The onset of Covid-19 may be creating a two-speed rental market, with inner-city rents declining faster than those in the outer suburbs.
Corelogic data confirms that there is a positive correlation between changes in rent values and distance to the CBD.
This means that the closer a region is to the CBD, the more likely it is that rent values have fallen.
Rent values were analysed across statistical area regions of Brisbane, Sydney and Melbourne—for each region, the median property distance to the CBD was compared with the change in total rental market values from the end of March (which marked national, stage 2 restrictions) to the end of August.
For regions where the typical property is less than 10km from the CBD, the average decline in house rents was 2.3 per cent, and 3.6 per cent across units.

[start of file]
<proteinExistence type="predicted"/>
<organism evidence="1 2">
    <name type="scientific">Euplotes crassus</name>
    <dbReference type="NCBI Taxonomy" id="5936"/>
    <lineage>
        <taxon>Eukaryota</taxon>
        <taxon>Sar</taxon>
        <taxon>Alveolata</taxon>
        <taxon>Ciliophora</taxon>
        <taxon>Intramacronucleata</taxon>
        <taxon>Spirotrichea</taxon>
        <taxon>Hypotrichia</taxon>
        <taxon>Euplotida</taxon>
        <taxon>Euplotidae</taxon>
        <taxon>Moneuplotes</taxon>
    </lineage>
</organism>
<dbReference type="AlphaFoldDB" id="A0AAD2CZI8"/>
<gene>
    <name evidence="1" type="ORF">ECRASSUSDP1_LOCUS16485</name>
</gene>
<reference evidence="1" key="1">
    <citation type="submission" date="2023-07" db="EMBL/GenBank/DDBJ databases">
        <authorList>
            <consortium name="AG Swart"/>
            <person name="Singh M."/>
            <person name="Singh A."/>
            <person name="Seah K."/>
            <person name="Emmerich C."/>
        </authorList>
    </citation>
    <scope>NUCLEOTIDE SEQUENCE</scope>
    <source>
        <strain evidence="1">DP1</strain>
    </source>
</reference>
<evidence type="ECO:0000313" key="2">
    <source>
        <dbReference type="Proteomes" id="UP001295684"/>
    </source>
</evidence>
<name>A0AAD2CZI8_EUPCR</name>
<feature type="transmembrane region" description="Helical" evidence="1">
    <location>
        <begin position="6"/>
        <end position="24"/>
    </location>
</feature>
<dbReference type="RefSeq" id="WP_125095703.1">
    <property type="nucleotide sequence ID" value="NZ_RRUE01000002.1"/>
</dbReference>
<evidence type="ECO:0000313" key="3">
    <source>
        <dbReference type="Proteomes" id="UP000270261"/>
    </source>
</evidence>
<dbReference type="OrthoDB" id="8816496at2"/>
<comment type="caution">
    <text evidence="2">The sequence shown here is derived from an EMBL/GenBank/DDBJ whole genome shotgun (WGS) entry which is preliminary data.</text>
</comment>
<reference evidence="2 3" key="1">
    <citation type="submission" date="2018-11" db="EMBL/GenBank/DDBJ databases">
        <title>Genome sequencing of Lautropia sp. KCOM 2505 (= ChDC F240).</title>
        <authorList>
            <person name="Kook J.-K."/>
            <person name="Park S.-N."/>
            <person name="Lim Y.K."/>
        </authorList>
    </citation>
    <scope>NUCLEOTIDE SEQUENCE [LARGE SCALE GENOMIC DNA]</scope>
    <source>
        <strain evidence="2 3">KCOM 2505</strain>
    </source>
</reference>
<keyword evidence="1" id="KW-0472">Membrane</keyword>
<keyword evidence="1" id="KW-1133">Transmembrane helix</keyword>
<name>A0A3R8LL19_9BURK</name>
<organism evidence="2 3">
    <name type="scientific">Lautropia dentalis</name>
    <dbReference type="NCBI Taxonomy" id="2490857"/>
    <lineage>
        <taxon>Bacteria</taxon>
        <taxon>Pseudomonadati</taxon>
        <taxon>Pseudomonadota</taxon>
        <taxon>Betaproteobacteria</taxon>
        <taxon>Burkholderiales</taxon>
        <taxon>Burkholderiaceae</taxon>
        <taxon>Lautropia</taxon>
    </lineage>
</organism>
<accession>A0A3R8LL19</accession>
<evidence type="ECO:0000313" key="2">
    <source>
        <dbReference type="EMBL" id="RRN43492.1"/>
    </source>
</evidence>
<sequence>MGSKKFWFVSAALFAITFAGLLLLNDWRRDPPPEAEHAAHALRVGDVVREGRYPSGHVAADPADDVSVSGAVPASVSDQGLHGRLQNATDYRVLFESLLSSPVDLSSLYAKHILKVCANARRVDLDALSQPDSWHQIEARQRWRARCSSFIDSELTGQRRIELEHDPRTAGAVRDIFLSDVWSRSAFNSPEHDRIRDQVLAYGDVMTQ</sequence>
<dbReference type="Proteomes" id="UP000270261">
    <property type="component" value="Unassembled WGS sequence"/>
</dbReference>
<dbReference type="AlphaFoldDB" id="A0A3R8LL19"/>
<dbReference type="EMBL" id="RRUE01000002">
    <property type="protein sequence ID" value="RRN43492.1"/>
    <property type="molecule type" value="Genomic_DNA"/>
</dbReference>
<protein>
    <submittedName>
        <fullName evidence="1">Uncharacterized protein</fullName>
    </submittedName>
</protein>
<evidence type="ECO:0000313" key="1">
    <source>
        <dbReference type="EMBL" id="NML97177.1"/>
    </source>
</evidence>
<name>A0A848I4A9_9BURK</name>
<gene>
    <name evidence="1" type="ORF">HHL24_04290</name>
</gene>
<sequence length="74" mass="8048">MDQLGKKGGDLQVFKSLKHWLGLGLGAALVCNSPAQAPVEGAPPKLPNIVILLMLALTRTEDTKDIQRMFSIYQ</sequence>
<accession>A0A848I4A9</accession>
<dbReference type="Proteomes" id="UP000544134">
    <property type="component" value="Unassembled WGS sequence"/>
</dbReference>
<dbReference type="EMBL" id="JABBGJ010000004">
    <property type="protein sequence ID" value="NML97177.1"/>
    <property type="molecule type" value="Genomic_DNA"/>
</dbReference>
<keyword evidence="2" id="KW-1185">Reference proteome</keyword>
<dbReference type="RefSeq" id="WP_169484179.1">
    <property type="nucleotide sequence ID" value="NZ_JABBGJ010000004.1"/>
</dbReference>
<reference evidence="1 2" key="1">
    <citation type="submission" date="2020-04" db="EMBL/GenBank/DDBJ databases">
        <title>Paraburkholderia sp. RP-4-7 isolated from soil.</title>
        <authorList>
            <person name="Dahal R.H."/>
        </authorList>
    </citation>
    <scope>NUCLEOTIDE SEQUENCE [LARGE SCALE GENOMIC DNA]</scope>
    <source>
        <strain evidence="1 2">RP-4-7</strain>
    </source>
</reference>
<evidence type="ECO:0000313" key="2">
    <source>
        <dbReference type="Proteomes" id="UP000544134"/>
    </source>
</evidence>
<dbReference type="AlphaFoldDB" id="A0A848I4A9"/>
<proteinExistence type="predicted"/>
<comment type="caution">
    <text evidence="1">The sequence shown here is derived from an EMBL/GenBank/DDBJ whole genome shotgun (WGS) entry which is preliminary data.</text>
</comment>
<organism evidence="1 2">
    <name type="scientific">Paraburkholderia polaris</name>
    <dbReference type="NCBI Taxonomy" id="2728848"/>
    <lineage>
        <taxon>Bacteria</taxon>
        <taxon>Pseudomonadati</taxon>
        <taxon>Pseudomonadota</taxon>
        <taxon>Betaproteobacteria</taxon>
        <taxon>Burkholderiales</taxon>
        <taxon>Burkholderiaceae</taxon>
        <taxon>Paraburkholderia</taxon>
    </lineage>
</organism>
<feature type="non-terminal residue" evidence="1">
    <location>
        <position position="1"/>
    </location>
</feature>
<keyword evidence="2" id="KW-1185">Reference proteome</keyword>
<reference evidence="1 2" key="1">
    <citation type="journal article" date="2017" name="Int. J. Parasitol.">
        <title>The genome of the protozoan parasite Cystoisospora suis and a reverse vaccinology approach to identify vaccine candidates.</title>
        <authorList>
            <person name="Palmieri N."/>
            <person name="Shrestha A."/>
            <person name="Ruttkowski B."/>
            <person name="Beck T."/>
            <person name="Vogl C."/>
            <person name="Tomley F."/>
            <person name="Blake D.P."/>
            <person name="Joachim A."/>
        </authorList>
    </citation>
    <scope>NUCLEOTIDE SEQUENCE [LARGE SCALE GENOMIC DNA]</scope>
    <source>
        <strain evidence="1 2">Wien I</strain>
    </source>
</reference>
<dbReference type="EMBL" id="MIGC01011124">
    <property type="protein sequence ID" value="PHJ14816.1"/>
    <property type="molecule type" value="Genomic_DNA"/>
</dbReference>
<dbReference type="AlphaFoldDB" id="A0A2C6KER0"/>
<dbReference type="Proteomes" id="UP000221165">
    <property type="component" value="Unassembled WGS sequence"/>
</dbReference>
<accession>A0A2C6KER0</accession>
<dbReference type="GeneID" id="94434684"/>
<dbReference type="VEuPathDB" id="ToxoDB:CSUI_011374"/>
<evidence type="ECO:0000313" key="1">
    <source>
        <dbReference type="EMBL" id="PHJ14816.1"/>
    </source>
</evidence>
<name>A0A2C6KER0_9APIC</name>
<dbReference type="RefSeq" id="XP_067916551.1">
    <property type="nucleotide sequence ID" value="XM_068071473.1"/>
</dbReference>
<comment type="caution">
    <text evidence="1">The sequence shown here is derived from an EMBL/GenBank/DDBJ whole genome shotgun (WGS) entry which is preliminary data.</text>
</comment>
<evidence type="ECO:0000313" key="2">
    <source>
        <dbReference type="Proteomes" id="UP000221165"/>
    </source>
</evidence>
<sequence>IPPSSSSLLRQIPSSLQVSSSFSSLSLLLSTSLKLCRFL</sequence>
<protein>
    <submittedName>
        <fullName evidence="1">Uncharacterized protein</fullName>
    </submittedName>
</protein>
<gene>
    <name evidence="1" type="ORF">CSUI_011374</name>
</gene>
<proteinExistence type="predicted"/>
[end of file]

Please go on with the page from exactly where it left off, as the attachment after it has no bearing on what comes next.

For rental markets 10km or further from the CBD, house rents had actually increased 0.1 per cent, while unit values declined a relatively mild 0.4 per cent.
When examining the capital cities and housing stock separately, the strongest relationship existed between rent changes in Sydney units and distance to the CBD.
These two variables have a correlation coefficient of 0.8, suggesting that the closer a property was to the CBD, the more likely, and steep, rental declines have been through the pandemic.
The average correlation coefficient was 0.6, and the weakest positive correlation was 0.4 across Brisbane houses.
Each graph shows the change in rent values for houses and units across the horizontal axis between March and August, and the distance to the CBD along the horizontal axis.
The scatter graphs show a positive relationship between distance to the CBD and growth in rents.